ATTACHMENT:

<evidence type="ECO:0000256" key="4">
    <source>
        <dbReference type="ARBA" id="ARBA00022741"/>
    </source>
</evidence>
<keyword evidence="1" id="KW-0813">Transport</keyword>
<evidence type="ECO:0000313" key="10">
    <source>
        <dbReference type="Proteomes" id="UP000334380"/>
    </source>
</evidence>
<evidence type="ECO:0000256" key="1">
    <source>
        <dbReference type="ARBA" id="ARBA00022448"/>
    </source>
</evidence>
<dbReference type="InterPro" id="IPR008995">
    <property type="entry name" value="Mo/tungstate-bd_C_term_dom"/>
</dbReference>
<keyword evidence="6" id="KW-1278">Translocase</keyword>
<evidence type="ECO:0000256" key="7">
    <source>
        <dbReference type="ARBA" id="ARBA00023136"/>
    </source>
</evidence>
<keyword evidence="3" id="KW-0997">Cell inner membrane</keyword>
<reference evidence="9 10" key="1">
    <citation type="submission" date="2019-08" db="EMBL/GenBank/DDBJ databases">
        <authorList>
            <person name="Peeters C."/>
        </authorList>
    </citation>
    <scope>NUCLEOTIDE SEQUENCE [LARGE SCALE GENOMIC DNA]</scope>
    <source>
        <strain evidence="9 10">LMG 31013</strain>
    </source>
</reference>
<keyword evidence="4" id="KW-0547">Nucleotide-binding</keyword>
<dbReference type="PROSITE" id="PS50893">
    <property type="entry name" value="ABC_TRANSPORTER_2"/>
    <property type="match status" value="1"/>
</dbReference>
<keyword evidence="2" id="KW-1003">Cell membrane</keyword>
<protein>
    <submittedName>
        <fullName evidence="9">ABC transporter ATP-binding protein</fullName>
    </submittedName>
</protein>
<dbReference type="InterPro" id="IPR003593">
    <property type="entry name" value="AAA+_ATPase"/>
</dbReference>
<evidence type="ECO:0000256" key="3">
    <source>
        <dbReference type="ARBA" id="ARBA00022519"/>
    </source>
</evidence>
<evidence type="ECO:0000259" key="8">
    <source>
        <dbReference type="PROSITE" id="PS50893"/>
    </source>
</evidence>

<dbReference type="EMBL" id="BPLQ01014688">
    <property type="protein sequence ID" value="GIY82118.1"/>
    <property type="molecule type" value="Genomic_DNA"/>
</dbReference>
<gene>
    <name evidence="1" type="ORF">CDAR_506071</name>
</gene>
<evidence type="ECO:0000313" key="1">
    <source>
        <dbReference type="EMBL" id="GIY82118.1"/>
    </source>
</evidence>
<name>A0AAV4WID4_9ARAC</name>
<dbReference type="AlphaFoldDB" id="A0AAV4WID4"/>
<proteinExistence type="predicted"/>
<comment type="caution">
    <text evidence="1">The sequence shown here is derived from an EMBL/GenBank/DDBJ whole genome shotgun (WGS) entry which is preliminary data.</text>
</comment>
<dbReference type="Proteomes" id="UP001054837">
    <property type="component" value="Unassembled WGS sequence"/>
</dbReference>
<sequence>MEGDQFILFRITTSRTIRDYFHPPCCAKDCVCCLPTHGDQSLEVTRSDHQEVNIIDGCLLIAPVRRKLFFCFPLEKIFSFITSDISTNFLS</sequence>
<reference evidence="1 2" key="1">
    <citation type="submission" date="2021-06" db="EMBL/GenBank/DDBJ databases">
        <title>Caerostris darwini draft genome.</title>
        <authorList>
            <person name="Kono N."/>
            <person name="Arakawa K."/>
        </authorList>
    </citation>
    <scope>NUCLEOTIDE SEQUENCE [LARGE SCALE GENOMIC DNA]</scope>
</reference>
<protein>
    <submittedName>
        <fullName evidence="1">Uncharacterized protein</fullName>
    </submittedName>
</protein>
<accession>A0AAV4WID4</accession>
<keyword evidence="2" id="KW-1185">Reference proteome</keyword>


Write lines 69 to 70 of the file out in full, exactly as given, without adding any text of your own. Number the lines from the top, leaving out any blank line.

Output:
<evidence type="ECO:0000313" key="1">
    <source>